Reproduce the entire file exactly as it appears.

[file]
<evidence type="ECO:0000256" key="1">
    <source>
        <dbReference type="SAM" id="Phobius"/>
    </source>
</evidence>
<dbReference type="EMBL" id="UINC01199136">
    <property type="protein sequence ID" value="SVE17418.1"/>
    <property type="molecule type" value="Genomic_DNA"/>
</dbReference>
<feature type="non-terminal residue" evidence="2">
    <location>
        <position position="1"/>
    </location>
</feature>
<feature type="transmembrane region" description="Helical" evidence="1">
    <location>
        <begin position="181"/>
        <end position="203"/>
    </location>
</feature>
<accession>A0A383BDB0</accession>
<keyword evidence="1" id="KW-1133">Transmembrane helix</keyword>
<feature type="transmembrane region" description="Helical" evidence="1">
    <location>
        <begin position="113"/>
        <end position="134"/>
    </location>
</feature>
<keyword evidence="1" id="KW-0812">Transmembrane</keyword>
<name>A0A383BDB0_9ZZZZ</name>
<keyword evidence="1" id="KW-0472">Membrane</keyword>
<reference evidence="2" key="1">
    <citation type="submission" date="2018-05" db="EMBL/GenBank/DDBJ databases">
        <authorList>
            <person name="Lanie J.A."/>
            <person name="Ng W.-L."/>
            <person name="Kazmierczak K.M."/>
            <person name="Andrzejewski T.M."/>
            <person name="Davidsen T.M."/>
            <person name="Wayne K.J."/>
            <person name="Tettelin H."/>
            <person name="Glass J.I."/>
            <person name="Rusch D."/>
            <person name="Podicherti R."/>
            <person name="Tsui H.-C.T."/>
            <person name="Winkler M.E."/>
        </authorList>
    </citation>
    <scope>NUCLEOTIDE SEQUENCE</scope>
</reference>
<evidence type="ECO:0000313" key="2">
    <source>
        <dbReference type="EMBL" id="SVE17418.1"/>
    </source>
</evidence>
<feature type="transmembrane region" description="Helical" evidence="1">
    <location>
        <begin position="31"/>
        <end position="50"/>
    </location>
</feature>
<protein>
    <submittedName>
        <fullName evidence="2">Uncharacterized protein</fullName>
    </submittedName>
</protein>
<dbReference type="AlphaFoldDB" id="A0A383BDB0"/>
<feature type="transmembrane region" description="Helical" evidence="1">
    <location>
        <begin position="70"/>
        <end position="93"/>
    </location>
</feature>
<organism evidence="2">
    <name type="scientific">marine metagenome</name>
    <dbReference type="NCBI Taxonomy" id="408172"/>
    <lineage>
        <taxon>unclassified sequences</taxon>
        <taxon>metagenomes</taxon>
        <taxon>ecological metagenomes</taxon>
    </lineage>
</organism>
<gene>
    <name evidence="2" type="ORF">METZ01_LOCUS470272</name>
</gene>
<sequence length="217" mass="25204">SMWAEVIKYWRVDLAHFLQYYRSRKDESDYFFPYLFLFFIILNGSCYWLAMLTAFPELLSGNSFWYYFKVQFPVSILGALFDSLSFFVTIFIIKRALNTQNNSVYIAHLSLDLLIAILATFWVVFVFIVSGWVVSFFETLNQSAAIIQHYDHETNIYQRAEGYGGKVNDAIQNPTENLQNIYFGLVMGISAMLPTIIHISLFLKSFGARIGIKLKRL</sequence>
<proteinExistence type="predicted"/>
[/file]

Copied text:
<evidence type="ECO:0000256" key="1">
    <source>
        <dbReference type="SAM" id="Phobius"/>
    </source>
</evidence>
<dbReference type="EMBL" id="UINC01199136">
    <property type="protein sequence ID" value="SVE17418.1"/>
    <property type="molecule type" value="Genomic_DNA"/>
</dbReference>
<feature type="non-terminal residue" evidence="2">
    <location>
        <position position="1"/>
    </location>
</feature>
<feature type="transmembrane region" description="Helical" evidence="1">
    <location>
        <begin position="181"/>
        <end position="203"/>
    </location>
</feature>
<accession>A0A383BDB0</accession>
<keyword evidence="1" id="KW-1133">Transmembrane helix</keyword>
<feature type="transmembrane region" description="Helical" evidence="1">
    <location>
        <begin position="113"/>
        <end position="134"/>
    </location>
</feature>
<keyword evidence="1" id="KW-0812">Transmembrane</keyword>
<name>A0A383BDB0_9ZZZZ</name>
<keyword evidence="1" id="KW-0472">Membrane</keyword>
<reference evidence="2" key="1">
    <citation type="submission" date="2018-05" db="EMBL/GenBank/DDBJ databases">
        <authorList>
            <person name="Lanie J.A."/>
            <person name="Ng W.-L."/>
            <person name="Kazmierczak K.M."/>
            <person name="Andrzejewski T.M."/>
            <person name="Davidsen T.M."/>
            <person name="Wayne K.J."/>
            <person name="Tettelin H."/>
            <person name="Glass J.I."/>
            <person name="Rusch D."/>
            <person name="Podicherti R."/>
            <person name="Tsui H.-C.T."/>
            <person name="Winkler M.E."/>
        </authorList>
    </citation>
    <scope>NUCLEOTIDE SEQUENCE</scope>
</reference>
<evidence type="ECO:0000313" key="2">
    <source>
        <dbReference type="EMBL" id="SVE17418.1"/>
    </source>
</evidence>
<feature type="transmembrane region" description="Helical" evidence="1">
    <location>
        <begin position="31"/>
        <end position="50"/>
    </location>
</feature>
<protein>
    <submittedName>
        <fullName evidence="2">Uncharacterized protein</fullName>
    </submittedName>
</protein>
<dbReference type="AlphaFoldDB" id="A0A383BDB0"/>
<feature type="transmembrane region" description="Helical" evidence="1">
    <location>
        <begin position="70"/>
        <end position="93"/>
    </location>
</feature>
<organism evidence="2">
    <name type="scientific">marine metagenome</name>
    <dbReference type="NCBI Taxonomy" id="408172"/>
    <lineage>
        <taxon>unclassified sequences</taxon>
        <taxon>metagenomes</taxon>
        <taxon>ecological metagenomes</taxon>
    </lineage>
</organism>
<gene>
    <name evidence="2" type="ORF">METZ01_LOCUS470272</name>
</gene>
<sequence length="217" mass="25204">SMWAEVIKYWRVDLAHFLQYYRSRKDESDYFFPYLFLFFIILNGSCYWLAMLTAFPELLSGNSFWYYFKVQFPVSILGALFDSLSFFVTIFIIKRALNTQNNSVYIAHLSLDLLIAILATFWVVFVFIVSGWVVSFFETLNQSAAIIQHYDHETNIYQRAEGYGGKVNDAIQNPTENLQNIYFGLVMGISAMLPTIIHISLFLKSFGARIGIKLKRL</sequence>
<proteinExistence type="predicted"/>